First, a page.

Fatigue in the Workplace – A Safety Hazard


Fatigue is a growing problem affecting the workforce – research estimates that 13% of workplace injuries can be attributed to fatigue.

A new report from the National Safety Council, Fatigue in the Workplace: Causes and Consequences of Employee Fatigue, breaks down a probability-based survey of more than 2,000 working adults and their experience with fatigue. The report shows that 97% of workers have at least one workplace fatigue risk factor, while more than 80% have more than one risk factor. When multiple risk factors are present, the potential for injuries on the job increases.

Fatigue can have detrimental effects on a person’s health and safety both on and off the job. It is a problem that has, in the past, gone largely unaddressed.

This report is the first in a series of reports to be released by NSC on the prevalence of fatigue in the American workforce. It can be used as a tool to educate employers on this critical safety issue.

On March 20-23, 2017, thirteen participants from the National Institute for Occupational Safety and Health (NIOSH) and the Centers for Disease Control and Prevention (CDC) attended the 10th International Conference on Managing Fatigue, in San Diego, California. This year’s conference was the first held in the U.S. since 2009, and was attended by over 260 scientists and industry experts from around the world.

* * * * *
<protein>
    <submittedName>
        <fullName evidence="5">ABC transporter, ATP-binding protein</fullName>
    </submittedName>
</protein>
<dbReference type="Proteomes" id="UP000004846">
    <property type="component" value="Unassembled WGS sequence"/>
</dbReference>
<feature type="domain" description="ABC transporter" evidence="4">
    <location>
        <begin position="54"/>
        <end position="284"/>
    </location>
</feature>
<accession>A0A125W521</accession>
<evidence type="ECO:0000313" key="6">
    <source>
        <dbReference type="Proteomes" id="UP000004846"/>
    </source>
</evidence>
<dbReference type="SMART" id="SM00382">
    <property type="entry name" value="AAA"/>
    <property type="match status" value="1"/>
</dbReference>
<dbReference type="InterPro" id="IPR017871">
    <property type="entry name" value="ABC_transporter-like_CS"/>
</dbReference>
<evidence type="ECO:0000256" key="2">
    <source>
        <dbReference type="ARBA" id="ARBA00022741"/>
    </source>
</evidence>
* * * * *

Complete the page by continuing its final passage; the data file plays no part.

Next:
The “Managing Fatigue” conference series, established in 1993, is a continuing forum for research updates and discussions within the fatigue management community. The theme of this year’s conference was “Managing Fatigue to Improve Safety, Wellness, and Effectiveness.” While historically focusing on fatigue in the transportation sector, this evolving series included participants from a variety of sectors this year including natural resources, mining, healthcare, and the military.

While historically focusing on fatigue in the transportation sector, this evolving series included participants from a variety of sectors this year including natural resources, mining, healthcare, and the military.

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